It really is the end of an era. And Cassini fans are devastated.
To understand why, you have to understand Cassini — a plucky, school-bus-size spacecraft that has been orbiting Saturn since 2004.
First, a brief bio: Cassini launched on its billion-mile journey from Earth to Saturn on Oct. 15, 1997. It was named for the astronomer Giovanni Cassini, who discovered four of the planet's moons and a gap in its rings. Cassini also carried a single passenger: the Huygens lander, built by the European Space Agency and named for the Dutch scientist who first spotted the moon Titan.
Cassini and Huygens arrived in Saturn's orbit seven years after launch, in July 2004. Several months later, Huygens split off and touched down on the shore one of Titan's lakes of liquid methane. It was humankind's first landing on a moon other than our own, and the first landing of any kind in the outer solar system. Cassini, meanwhile, was the first probe to orbit Saturn. (Pioneer and Voyager had simply flown by, in 1979 and 1980, respectively.)
Cassini has been extraordinarily successful — indisputably one of the most successful planetary missions ever. Its flight was smooth, its instruments worked, its software rarely acted up. In addition to Huygens's perfectly stuck landing, Cassini probed the formation and behavior of Saturn's ring system, discovered a 5,000 mile-wide hurricane at Saturn's south pole and got the first close-up view of the planet's hexagonal North Pole storm. Cassini revealed that Saturn's rings have a lot of three-dimensional texture and contain bumps as big as the Rocky Mountains, solved the mystery of the moon Iapetus's two-tone black-and-white cookie coloration and photographed its odd equatorial bulge. Roughly 4,000 papers have been written using the 635 gigabytes of data collected by Cassini in nearly 300 orbits of Saturn.
Best of all were the revelations about Saturn's ocean moons. In the haze around Titan, Cassini discovered molecules that could be precursors to — or even indicators of — biological activity on that methane-rich planet. Zooming past the icy moon Enceladus, it found evidence of an underground ocean of water, and spotted geysers spewing out ingredients for life.
The spacecraft is not equipped with life-detecting instruments — no one could have imagined it might make such discoveries when it launched 20 years ago. But these moons are now considered two of the best places in the solar system to look for alien organisms, and they are the focus of several proposals for new NASA missions.
“There’s this tremendous legacy,” said project scientist Linda Spilker, who has worked on the mission since 1988. “Cassini has certainly rewritten the textbooks.”
Cassini is a victim of its own success. It's precisely because of Cassini's revelations about Titan and Enceladus that the spacecraft has been sentenced to die. Back in 2009, when it became apparent the spacecraft was running out of fuel, scientists at NASA's Jet Propulsion Laboratory got together to assess their options. The craft couldn't be left to float around in space, on the off chance that it might be knocked out of orbit and crash into one of the potentially habitable moons. If that happened, Cassini could potentially contaminate those worlds with Earthling microbes.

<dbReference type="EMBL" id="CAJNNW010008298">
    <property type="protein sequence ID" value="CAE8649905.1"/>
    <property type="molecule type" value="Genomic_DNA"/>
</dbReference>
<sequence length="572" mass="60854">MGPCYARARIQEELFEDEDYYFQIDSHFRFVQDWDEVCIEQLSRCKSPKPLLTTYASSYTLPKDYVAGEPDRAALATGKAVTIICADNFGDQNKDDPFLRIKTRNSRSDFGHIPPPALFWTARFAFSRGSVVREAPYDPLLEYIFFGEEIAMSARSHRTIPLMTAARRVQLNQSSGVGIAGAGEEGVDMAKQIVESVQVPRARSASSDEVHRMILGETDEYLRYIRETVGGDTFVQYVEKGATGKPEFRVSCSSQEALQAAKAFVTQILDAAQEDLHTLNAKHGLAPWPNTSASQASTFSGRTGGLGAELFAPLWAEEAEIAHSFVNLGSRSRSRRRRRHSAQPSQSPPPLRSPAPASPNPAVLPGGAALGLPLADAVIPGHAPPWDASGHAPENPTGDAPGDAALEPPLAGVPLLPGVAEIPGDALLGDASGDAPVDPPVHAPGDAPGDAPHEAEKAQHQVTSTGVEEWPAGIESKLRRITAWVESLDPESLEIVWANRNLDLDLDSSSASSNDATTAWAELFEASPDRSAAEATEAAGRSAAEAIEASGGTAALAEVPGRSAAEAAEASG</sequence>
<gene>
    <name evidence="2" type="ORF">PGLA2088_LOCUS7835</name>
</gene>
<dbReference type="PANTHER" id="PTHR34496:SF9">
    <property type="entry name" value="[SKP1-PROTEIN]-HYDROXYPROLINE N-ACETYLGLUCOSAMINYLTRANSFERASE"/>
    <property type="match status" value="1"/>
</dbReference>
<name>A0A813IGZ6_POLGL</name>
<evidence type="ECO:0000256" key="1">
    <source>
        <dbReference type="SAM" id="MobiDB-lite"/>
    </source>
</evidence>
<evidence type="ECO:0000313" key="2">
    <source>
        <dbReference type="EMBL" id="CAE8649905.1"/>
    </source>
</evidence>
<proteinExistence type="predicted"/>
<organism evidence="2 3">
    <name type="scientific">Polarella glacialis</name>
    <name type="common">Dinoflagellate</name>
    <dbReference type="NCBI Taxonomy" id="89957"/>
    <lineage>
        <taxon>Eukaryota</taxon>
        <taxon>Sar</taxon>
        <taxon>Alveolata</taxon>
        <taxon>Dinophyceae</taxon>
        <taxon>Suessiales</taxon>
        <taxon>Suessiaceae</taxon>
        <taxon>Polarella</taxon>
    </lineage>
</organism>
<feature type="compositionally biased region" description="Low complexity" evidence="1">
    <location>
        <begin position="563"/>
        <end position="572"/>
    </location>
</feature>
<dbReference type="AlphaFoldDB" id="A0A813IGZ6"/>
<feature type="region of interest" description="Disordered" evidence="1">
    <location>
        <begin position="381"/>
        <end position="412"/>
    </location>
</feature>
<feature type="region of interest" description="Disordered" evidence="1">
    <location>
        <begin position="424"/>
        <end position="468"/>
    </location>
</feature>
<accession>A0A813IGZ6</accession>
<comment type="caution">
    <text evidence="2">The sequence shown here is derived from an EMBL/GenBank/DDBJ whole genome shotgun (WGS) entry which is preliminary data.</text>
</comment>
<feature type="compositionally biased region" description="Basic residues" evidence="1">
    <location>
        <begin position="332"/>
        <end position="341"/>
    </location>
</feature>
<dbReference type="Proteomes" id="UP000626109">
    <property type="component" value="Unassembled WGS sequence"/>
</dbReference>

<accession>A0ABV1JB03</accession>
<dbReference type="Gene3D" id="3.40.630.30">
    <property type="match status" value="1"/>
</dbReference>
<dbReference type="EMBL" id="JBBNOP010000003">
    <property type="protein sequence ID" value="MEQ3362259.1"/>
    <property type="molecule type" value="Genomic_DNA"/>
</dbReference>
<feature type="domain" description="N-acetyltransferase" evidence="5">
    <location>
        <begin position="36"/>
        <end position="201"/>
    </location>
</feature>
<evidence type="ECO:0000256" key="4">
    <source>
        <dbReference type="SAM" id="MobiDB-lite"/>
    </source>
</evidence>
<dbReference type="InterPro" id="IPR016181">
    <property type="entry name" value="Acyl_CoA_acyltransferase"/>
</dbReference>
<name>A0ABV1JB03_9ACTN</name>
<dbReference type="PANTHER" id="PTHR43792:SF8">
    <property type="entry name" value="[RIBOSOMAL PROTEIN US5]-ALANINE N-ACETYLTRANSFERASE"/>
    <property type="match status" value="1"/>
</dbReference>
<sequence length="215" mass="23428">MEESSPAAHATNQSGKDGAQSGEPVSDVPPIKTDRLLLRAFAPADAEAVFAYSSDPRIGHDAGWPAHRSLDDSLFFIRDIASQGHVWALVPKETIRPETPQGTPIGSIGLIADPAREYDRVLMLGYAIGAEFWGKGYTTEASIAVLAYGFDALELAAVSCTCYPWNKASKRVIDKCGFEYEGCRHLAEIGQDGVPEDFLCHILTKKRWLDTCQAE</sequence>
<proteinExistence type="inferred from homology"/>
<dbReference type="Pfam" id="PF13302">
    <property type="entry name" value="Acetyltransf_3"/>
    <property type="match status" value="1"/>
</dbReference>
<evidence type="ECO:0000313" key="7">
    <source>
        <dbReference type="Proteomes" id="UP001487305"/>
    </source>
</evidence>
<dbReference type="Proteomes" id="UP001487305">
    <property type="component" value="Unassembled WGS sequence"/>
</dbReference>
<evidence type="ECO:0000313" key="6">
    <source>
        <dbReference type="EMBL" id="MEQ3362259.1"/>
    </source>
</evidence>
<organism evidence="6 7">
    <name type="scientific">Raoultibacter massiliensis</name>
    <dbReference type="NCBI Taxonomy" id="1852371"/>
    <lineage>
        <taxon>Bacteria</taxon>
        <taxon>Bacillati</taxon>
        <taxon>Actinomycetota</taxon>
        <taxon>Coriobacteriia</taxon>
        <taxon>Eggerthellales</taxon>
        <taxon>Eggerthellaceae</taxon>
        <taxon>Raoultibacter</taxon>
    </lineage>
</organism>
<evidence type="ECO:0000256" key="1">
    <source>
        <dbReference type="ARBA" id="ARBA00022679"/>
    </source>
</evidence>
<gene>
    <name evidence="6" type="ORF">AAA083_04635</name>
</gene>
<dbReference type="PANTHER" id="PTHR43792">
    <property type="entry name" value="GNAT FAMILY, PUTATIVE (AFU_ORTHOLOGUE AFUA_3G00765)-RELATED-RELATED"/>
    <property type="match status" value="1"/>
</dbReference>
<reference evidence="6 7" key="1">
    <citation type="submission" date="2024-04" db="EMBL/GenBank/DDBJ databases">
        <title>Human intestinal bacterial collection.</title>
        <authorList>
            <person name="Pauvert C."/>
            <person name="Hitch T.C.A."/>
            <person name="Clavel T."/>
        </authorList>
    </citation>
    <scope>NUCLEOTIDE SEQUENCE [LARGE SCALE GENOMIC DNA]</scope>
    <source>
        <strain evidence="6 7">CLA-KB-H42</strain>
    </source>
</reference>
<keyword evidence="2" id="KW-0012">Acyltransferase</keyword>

The mission team considered moving Cassini to a more distant orbit, or sending it off to another planet. But then it came up with a proposal that would launch Cassini into one last flyby past Titan and use the moon's pull to sling the craft into 22 close-in orbits of Saturn that would explore the gaps between the planet's rings, then end by crashing into Saturn itself.
It was the obvious choice, Spilker said. She compared these ring-grazing orbits to a “brand new mission.” During the orbits, Cassini has mapped Saturn's gravity and magnetic fields to reveal the internal structure of the planet. It got close-up views of the rings and even sampled some of the icy particles that constitute them. It's expected to finally figure out the length of a Saturn day — a measurement that has eluded scientists for decades.
The “Grand Finale” began in April, and ends with a fiery plunge into Saturn's atmosphere in the early hours of Sept. 15. On that day, scientists who have worked on the mission during the past 30 years will converge at the Jet Propulsion Laboratory in Pasadena, Calif. Just after midnight, the spacecraft will point its instruments in the direction of Saturn's atmosphere and start rapidly transmitting real-time data about what it sees. It will hit the atmosphere three hours later. A minute after that, it will start tumbling through the increasingly dense clouds of gas and will lose the ability to send a signal back to Earth. Because of the time delay in communication between Saturn and Earth, that final message won't arrive at JPL until 83 minutes later, just before 5 a.m.
At that point, Cassini will already have burned up in Saturn's atmosphere, a tiny, bright meteorite streaking across an alien sky.
The end of Cassini is also the end of humankind's presence at Saturn — for now. NASA has no additional missions planned for the ringed planet, though several proposals are in the works. But even if a mission were to get approval tomorrow, it would probably be more than a decade before we see Saturn, its rings or its moons again. Building a spacecraft simply takes a long time, as does traversing the 750 million miles from Earth to the outer solar system.
For the scientists who have devoted their lives to this mission, it's a tough loss.
“Cassini is our eyes and ears allowing us to be there, allowing us to reach out and touch the world and the rings,” Spilker said. “As long as Cassini is there, we’re there at Saturn, and when Cassini is gone, that close personal connection to the Saturn system will be gone, too.”